Battle of Hatteras Inlet Batteries - Confederate Forts Captured
The Battle of Hatteras Inlet Batteries, sometimes known as the Battle of Forts Hatteras and Clark, was a small but significant engagement in the early days of the American Civil War.
Two Confederate forts on the North Carolina Outer Banks were subjected to an amphibious assault by Union forces that began on 28 August 1861. The ill-equipped and undermanned forts were forced to endure bombardment by seven Union warships, to which they were unable to reply. Although casualties were light, the defenders chose not to continue the one-sided contest, and on the second day they surrendered. As immediate results of the battle, Confederate interference with Northern maritime commerce was considerably reduced, while the Union blockade of Southern ports was extended. More importantly, the Federal government gained entry into the North Carolina Sounds. Several North Carolina cities (New Bern, Washington, Elizabeth City, and Edenton among them) were directly threatened. In addition, the sounds were a back door to the Confederate-held parts of Tidewater Virginia, particularly Norfolk.
The battle is significant for several reasons: It was the first notable Union victory of the war; following the embarrassment of First Bull Run (or First Manassas), 21 July 1861, it encouraged supporters of the Union in the gloomy early days. It represented the first application of the naval blockading strategy. It was the first amphibious operation, as well as the first combined operation, involving units of both the United States Army and Navy. Finally, a new tactic was exploited by the bombarding fleet; by keeping in motion, they did much to eliminate the traditional advantage of shore-based guns over those carried on ships.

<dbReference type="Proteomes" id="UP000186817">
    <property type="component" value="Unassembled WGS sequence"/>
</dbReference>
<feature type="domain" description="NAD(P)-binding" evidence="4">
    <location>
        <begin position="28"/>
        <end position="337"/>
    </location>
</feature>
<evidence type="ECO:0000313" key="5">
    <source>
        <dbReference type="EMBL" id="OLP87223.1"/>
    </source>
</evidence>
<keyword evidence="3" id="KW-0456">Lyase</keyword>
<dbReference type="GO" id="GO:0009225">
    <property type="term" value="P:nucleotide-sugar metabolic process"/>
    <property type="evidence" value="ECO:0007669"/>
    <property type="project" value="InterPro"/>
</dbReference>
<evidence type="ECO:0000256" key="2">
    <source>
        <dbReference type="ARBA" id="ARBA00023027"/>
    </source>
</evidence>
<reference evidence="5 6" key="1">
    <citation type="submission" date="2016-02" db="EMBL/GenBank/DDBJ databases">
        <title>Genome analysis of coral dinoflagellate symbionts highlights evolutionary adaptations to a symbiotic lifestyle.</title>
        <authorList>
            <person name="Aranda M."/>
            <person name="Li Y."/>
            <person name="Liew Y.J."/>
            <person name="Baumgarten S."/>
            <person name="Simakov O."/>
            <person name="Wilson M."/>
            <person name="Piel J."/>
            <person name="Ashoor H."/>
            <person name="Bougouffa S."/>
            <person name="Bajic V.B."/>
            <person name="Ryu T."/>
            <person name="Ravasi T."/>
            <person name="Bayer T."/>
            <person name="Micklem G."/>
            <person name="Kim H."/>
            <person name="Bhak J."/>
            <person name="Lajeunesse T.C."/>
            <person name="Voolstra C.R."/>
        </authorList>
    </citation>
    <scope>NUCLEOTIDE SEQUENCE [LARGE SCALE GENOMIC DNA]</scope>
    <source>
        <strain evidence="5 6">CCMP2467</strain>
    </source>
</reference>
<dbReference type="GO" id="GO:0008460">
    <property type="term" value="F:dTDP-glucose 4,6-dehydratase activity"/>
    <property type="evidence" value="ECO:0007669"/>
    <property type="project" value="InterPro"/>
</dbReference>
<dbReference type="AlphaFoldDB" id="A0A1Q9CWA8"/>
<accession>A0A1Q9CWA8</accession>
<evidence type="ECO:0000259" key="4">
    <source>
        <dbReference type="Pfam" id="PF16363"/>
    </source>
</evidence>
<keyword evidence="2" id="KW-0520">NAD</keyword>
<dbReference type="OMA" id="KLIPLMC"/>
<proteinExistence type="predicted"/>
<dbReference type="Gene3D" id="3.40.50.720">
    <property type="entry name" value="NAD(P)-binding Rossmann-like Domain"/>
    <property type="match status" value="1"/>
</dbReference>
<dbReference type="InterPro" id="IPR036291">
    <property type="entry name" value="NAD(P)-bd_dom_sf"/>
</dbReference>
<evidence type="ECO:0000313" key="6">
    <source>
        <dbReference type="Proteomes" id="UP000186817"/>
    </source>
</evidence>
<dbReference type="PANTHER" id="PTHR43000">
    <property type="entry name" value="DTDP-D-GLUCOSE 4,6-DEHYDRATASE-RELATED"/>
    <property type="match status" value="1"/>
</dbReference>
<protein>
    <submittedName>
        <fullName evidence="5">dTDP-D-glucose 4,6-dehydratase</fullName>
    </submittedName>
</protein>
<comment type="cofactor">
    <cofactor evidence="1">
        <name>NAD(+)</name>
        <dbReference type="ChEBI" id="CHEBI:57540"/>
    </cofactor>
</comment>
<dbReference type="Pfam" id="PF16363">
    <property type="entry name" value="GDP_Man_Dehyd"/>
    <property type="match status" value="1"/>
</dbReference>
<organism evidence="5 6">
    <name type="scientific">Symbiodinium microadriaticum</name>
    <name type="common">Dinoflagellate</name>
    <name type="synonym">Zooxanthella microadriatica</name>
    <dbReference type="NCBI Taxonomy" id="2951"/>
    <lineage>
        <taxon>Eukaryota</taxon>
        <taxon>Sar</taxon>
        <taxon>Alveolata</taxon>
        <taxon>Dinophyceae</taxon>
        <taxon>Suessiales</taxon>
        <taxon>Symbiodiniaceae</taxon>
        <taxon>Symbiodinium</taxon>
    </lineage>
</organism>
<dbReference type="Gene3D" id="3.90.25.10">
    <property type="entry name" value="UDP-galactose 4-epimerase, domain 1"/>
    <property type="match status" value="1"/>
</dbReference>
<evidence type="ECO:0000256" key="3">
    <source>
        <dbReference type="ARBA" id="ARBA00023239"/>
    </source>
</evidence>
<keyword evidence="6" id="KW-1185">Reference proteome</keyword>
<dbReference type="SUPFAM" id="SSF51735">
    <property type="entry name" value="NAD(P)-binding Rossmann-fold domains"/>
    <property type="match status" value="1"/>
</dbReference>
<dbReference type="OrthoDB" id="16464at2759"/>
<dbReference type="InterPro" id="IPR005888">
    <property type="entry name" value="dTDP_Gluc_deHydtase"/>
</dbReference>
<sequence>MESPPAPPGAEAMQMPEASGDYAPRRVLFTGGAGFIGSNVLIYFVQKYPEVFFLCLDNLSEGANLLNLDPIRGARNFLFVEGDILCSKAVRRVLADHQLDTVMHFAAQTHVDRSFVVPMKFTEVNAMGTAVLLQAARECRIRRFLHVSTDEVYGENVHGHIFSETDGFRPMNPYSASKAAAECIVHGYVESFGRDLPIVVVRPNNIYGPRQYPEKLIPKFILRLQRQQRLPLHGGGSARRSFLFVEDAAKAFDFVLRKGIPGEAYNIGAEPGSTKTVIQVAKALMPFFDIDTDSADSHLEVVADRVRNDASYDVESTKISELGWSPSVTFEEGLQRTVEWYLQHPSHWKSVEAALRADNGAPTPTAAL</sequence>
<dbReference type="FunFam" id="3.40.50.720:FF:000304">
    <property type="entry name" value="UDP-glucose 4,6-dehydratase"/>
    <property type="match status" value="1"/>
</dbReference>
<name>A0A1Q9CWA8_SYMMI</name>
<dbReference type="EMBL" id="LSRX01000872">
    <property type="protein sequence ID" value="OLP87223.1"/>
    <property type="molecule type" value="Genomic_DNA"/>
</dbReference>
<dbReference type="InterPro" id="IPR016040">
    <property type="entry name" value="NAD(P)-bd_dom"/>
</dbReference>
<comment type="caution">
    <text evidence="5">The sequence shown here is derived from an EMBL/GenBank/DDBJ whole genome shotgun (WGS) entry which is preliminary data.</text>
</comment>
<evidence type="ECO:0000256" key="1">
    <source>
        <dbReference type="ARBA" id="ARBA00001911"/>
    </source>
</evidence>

Description: On August 26, an amphibious expedition led by Maj. Gen. Benjamin Butler and Flag-Officer Silas Stringham, embarked from Fort Monroe to capture Hatteras Inlet, an important haven for blockade-runners. On the 28th, while the navy bombarded Forts Clark and Hatteras, Union troops came ashore and attacked the rear of the Confederate batteries. On August 29, Col. William F. Martin surrendered the Confederate garrison of 670. The Federals lost only one man. Butler returned to Fort Monroe, leaving the captured forts garrisoned. This movement was part of Union efforts to seize coastal enclaves from which to enforce the blockade.